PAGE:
Body and caudal fin undulations are a widespread locomotion strategy in fish, and their swimming kinematics is usually described by a characteristic frequency and amplitude of the tail-beat oscillation. In some cases, fish use intermittent gaits, where a single frequency is not enough to fully describe their kinematics. Energy efficiency arguments have been invoked in the literature to explain this so-called burst-and-coast regime but well controlled experimental data are scarce. Researchers from ESPCI, LPENS, and JAMSTEC, through their study of intermittent fish in Hemigrammus bleheri and a numerical model based on the observations, show that:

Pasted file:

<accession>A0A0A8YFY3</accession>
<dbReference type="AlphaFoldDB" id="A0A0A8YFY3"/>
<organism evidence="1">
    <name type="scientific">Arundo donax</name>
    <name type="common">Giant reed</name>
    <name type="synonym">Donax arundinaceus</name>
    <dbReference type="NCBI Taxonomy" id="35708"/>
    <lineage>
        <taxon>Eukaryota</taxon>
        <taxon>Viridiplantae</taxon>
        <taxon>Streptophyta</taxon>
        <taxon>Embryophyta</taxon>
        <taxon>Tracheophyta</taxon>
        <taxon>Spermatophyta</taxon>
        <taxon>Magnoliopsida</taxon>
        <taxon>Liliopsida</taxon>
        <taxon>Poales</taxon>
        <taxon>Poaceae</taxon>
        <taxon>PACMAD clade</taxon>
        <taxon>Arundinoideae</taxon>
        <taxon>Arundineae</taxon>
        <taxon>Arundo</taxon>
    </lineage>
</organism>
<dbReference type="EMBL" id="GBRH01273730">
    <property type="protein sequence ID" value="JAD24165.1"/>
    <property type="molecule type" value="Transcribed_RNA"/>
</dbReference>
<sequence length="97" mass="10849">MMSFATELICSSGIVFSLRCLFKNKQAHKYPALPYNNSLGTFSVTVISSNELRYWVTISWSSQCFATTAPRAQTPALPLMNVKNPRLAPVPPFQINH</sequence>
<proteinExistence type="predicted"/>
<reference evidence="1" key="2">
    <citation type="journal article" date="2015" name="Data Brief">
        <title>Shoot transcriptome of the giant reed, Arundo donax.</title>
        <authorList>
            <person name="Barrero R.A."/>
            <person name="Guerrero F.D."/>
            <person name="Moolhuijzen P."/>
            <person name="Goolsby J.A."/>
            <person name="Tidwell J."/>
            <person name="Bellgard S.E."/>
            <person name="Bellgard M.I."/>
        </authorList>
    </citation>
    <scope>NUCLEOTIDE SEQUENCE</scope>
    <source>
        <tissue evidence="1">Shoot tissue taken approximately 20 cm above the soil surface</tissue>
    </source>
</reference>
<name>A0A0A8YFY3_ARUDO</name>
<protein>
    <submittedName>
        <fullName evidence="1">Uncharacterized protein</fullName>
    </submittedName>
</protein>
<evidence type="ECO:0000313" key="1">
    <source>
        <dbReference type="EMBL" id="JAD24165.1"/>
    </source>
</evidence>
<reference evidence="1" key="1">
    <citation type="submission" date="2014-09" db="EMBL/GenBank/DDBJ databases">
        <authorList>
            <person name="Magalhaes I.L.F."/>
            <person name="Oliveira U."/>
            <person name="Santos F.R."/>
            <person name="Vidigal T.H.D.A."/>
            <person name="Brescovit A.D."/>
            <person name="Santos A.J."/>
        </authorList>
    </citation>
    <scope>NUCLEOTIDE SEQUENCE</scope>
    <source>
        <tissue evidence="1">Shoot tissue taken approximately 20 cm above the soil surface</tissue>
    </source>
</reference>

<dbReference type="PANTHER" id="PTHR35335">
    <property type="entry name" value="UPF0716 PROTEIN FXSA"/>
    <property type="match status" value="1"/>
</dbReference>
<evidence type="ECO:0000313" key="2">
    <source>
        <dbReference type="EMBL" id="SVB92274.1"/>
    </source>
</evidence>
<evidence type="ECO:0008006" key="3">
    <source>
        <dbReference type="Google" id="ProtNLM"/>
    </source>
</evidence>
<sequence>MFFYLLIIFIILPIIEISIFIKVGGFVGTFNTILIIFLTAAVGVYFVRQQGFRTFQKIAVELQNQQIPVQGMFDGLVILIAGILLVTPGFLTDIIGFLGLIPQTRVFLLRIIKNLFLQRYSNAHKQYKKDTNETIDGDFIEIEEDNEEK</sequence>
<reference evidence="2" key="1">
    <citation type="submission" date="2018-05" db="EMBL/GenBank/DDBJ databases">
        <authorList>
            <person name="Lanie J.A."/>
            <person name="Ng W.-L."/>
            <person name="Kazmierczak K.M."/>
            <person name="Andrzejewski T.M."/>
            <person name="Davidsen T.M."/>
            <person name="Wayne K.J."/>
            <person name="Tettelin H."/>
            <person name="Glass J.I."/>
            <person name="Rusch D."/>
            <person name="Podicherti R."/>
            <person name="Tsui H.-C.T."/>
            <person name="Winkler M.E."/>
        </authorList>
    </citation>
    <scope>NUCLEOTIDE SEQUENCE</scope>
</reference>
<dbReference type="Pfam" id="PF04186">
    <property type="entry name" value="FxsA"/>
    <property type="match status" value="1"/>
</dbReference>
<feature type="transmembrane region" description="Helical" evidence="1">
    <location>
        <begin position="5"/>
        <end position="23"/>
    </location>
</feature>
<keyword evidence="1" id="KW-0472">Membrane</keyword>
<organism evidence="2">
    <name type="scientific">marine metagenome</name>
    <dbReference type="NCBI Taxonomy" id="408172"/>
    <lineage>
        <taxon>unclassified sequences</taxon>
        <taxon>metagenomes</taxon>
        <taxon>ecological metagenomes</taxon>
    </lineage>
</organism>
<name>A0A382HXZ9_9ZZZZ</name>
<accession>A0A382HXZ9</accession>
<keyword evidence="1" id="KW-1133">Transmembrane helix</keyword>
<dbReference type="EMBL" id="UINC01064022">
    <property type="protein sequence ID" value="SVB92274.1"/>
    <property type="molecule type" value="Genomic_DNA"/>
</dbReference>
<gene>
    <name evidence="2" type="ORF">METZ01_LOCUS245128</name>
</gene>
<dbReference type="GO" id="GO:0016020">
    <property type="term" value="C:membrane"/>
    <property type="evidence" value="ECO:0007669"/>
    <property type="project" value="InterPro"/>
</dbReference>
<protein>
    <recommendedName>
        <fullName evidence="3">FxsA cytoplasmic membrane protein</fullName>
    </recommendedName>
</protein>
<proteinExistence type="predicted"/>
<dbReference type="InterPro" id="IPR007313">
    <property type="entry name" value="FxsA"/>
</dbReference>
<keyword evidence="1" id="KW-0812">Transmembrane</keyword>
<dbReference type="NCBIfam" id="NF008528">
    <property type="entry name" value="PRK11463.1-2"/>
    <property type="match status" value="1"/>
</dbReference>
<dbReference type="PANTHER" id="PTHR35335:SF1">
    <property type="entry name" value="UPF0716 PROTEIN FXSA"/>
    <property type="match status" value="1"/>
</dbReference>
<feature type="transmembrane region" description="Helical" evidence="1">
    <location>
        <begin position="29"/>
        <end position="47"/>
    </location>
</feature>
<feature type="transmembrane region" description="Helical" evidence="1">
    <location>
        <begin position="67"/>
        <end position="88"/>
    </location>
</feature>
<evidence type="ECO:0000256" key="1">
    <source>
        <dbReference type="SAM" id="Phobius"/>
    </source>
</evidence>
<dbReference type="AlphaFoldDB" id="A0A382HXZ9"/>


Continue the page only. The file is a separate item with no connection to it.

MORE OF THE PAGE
(1) fish modulate a unique intrinsic cycle to sustain the demanded speed by modifying the bursting to coasting ratio while maintaining the duration of the cycle nearly constant (2) the chosen kinematics correspond to energy-saving gaits over the range of swimming speeds tested.
Time scales in burst-and-coast swimming for Hemigrammus bleheri
Burst-and-coast swimmers optimize gait byadapting unique intrinsic cycle, Nature Communications Biology (2021). https://doi.org/10.1038/s42003-020-01521-z
Author affiliation :
Laboratoire de Physique de L’Ecole normale supérieure (LPENS, ENS Paris/CNRS/Sorbonne Université/Université de Paris)
Corresponding author : Frédéric Lechenault
Communication contact : L’équipe de communication